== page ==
First off, I have to apologize. Contrary to what I said in my last post Succession in a Family Business: Blessing or Course? I have not yet talked with my other three sons, who are not involved in the business, about taking over the company.
Before we left on our fishing trip my wife, true to form, asked me a very smart question: Was this the right time to bring it up? If I had to be honest, the answer was no.
Our weekend getaway was a time for bonding, not to talk shop. So thanks, Mona.
Before starting the succession process…
So where does that leave me now? To be frank, I’m still at square one. What I mean by that is, I conducted a thought exercise and realized that my business is not ready for succession in the sense of being sold. Why? Because too many aspects still depend on me.
One of the questions I asked myself was, Could I take a three-month leave of absence from the company without impacting it? The response was a categorical no. Why? Because the company still relies on me for all of its sales. If I weren’t there, we would have few or no sales, which would harm the company.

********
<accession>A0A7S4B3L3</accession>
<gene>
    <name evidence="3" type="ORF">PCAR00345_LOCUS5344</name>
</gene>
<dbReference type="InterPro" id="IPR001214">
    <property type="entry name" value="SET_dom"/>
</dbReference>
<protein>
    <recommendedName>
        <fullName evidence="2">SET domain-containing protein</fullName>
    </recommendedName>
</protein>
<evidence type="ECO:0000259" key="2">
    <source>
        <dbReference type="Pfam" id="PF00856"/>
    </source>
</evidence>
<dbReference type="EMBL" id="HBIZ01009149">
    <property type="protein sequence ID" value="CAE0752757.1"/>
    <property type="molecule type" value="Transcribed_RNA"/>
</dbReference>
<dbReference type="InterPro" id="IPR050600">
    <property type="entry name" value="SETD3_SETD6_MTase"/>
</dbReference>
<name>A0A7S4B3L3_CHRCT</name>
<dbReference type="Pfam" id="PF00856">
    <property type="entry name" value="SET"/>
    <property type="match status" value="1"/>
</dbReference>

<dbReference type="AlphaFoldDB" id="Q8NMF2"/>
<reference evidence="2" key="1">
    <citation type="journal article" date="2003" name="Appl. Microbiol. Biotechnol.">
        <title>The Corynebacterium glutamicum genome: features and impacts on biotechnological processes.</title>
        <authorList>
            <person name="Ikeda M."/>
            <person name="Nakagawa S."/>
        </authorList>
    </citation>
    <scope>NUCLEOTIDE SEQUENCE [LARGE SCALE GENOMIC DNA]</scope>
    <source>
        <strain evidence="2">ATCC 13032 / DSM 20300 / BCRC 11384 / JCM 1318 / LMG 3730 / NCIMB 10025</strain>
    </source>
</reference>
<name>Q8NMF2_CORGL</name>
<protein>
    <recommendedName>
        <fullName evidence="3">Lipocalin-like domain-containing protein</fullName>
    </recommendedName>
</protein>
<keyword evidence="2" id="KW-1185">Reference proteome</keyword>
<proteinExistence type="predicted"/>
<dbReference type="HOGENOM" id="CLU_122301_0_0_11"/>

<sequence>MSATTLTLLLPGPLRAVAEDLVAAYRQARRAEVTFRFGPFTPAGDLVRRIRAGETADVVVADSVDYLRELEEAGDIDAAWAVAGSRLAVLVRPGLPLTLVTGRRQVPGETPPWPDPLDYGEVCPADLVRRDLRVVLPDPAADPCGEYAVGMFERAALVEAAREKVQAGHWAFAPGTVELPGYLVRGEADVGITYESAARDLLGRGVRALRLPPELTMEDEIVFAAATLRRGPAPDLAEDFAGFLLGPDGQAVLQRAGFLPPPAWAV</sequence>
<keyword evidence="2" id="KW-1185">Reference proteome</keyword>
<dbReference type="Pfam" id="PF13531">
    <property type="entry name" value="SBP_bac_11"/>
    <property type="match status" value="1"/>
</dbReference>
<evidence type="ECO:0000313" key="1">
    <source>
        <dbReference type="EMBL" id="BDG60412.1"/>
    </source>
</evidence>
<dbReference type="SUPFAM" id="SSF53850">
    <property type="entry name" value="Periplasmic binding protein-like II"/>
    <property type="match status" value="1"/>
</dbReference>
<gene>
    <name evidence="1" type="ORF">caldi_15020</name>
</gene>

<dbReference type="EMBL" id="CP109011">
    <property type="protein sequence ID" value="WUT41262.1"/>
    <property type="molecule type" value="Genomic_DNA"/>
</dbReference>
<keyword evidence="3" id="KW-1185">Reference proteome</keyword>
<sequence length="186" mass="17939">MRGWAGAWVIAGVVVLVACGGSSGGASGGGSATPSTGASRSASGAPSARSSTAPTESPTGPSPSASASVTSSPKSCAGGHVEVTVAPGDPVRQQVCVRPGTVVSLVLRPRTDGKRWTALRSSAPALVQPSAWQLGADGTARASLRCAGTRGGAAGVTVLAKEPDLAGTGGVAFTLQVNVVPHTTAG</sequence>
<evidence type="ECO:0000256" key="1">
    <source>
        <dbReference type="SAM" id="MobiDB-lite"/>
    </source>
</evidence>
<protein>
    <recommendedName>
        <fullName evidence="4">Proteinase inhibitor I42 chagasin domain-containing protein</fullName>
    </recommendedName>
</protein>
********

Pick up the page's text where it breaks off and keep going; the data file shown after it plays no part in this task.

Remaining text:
Next, I completed a financial planning exercise to find out how much money I would need to maintain my current lifestyle in retirement. It turns out I would need—drumroll, please—$6,000,000. As it stands, my company could never sell for that much money.
Given this new perspective, it is clear that Christian and I have our work cut out for us. But the good news is that we have time. I’m not looking to retire in the next year. According to our original plan, I still have six years, maybe more if I’m still healthy—and if my son can stand me for that long!
The process of reflection on succession and the price of freedom
If you are a business owner, I invite you to conduct the same analyses I did.
- Could you take a three-month leave of absence from your company without affecting it?
- Do you know the net figure you would need to sell your company for to maintain the lifestyle you want to have in retirement?
Remember that old maxim: Failing to plan is planning to fail.
Like the vast majority of small business–owners, I want to relax in my retirement. I’m done making sacrifices. I want a life of leisure—but leisure comes with a price tag.
If you want to learn more about the thought exercises I used, feel free to contact me. I’d love to chat.